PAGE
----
Hare Krishna devotees at a procession in Russia. Source: Alexey Malgavko / RIA Novosti
My recent column about a conversation with a Russian Orthodox priest on his views about the Hare Krishna movement drew mixed reactions. While many readers from India seemed to agree with the priest, I received a barrage of hate messages on Facebook calling me all sorts of things from a “KGB agent” to a “jihadi” (!) A good friend pointed out that the fact that I was getting “hate mails from bigots” meant that I was doing something right. Amidst this bombardment, I received a message from a Russian Hare Krishna devotee who has been living in Mumbai for the last 12 years. Without criticising the views of the Orthodox priest, he asked for an opportunity to put his own views and set the record straight.
Taraka Nath Das, born Alexei Mikhailov in the Leningrad Region in 1970, is married to an Indian ISKCON devotee and is happy to live in a country, where a large number of people are vegetarians. “Krishna changed my life,” says the devotee who faced the worst kinds of financial hardships and had several run-ins with the law after the collapse of the Soviet Union. “There wasn’t a banned narcotic substance that I didn’t try and I can’t remember how often I was drunk, although I was not an alcoholic,” he says.
Das says he first got acquainted with the Hare Krishna movement on a cold winter night in St Petersburg in 1995, when he was “freezing and starving” and a believer in a random act of kindness treated him to a warm vegetarian meal. “There was nothing sinister in her act…She could see my suffering and offered to help me.” He says he found his answers in the law of karma and the concept of love for all living beings and devotion to Krishna changed his life. “In 17 years, I haven’t had one drop of alcohol and not eaten any meat or fish,” Das says. “Animals have as much of a right to live as human beings.”
The Russian Krishnaite said he respected the right of the Orthodox priest to have an opinion but felt the young man was misguided. “We have absolutely no political agenda of any kind. Even if we had 100,000 followers in Russia, could we possibly topple a government in a country of 140 million?” Das agreed that there were many followers from Western countries but insisted that these people merely sought salvation from the “vicious cycle of karma.” He said his guru told him about how some Western intelligence agents “penetrated the ranks of the movement,” but added that these were the exception and not the rule.
“Russians, like Indians, strongly resist change and any idea that is considered new,” he said, “and that’s why there is suspicion against the movement.” Das said yoga was looked upon with suspicion a few decades ago in the country but now even stringent followers of the Orthodox faith practice the Indian system of physical and mental wellness. “It’s only matter of time before those who have misplaced fears understand that we’re not on some sort of political mission.”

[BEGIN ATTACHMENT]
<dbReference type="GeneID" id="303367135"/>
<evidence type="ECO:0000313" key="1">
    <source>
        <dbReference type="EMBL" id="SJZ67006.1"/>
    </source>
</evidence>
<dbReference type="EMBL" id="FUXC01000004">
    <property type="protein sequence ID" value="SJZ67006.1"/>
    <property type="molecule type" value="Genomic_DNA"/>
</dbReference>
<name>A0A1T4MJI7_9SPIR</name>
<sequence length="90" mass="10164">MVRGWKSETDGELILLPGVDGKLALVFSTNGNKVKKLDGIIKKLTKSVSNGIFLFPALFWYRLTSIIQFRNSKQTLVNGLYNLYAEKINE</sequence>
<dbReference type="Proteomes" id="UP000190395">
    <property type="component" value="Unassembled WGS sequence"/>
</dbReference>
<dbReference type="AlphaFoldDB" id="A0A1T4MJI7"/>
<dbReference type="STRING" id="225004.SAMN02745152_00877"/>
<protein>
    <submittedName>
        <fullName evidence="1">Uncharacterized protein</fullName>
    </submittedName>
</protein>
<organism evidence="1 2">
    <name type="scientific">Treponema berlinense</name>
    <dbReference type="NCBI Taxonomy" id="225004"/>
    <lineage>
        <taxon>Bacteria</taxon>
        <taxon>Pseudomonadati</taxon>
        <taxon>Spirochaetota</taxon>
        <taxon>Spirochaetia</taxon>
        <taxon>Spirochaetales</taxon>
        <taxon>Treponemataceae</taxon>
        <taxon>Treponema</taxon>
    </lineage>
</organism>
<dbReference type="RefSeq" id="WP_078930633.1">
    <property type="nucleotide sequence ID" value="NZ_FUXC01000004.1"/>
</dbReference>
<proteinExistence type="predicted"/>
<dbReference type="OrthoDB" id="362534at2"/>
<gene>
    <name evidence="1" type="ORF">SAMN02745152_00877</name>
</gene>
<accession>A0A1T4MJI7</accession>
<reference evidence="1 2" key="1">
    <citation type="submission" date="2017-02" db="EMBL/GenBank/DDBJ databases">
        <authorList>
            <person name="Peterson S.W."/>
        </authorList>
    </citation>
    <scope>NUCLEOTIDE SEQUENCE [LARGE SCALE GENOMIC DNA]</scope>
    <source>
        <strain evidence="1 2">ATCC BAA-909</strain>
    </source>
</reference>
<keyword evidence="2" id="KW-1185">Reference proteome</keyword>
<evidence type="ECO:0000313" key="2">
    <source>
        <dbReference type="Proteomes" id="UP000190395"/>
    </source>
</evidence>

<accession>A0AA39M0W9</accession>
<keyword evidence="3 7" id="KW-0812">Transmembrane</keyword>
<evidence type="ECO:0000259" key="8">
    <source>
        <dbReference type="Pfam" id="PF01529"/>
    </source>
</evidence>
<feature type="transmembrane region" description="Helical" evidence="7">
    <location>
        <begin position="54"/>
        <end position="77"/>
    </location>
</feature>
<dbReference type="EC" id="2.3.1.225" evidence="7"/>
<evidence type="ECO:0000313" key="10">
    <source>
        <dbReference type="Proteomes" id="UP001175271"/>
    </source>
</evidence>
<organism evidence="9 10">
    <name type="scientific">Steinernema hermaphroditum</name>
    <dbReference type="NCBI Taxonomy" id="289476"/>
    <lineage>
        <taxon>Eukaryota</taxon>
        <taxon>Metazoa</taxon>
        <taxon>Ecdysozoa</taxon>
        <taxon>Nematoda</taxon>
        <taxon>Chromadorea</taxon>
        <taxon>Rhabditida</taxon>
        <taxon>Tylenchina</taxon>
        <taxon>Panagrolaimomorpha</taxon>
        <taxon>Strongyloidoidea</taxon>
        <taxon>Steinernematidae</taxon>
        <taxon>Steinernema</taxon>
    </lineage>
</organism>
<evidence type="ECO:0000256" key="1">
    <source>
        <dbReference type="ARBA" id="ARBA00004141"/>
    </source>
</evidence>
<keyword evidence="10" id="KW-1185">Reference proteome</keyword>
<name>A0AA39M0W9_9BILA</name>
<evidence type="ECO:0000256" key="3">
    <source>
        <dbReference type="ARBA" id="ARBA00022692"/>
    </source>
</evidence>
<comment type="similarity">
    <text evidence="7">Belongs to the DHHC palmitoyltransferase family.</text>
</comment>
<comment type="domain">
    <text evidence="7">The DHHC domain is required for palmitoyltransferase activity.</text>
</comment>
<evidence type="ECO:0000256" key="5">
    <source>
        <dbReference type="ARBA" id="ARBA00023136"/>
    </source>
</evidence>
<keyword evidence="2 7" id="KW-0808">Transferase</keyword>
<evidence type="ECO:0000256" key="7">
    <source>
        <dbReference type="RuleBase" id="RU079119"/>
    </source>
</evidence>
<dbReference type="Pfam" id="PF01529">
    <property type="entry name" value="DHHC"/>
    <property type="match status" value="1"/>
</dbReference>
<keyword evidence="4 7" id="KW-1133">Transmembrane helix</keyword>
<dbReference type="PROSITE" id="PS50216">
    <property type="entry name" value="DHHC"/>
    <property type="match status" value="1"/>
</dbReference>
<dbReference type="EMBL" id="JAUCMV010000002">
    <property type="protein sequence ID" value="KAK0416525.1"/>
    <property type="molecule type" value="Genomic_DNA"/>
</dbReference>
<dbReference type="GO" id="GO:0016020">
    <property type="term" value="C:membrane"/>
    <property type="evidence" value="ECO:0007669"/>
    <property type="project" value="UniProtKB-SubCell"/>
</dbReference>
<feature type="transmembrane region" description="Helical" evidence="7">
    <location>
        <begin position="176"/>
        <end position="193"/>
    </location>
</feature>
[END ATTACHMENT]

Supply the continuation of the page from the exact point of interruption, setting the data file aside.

Das said the movement wasn’t on a conversion mission. “Every religion is right and is just a human quest to be one with the creator…Our belief is that love for the maker calls for the love for all his creations.” He insisted that the basic principles of the movement called for a “few lifestyle changes” and a devotion to God, by chanting the Hare Krishna mantra. These changes included refraining from eating meat and fish, alcohol and drugs, illicit sex and gambling. “I know I am a lot healthier now than I was when I was consuming meat and alcohol.”
Although he seemed flexible on many things, Das insisted that the “Bhagawad Gita, As it is” is the only authentic edition of the Hindu holy book. “Krishna narrated the Gita to Arjuna and there’s no dispute about what he said… even the most learned scholars will agree to that.”
Das said the movement was shamed by the sex scandals and other controversies that plagued it in the 1970s and 80s. “We continue to suffer because of all that, but then that doesn’t make our beliefs wrong, just like some rogue priests don’t tarnish the reputation of the Catholic Church.”
The Russian devotee does not fear any kind of persecution of ISKCON followers in Russia. “Our constitution guarantees freedom of religion and this won’t be impinged upon.” He said land issues in an inflated real estate market were the cause of the Moscow community not finding a permanent place for their temple. “We have community centres and temples in several regions in Russia and face no problems there,” he said.
I couldn’t help but feel that I interacted with a man who made peace with himself and seemed to be living a happy and fulfilling life in suburban Mumbai.
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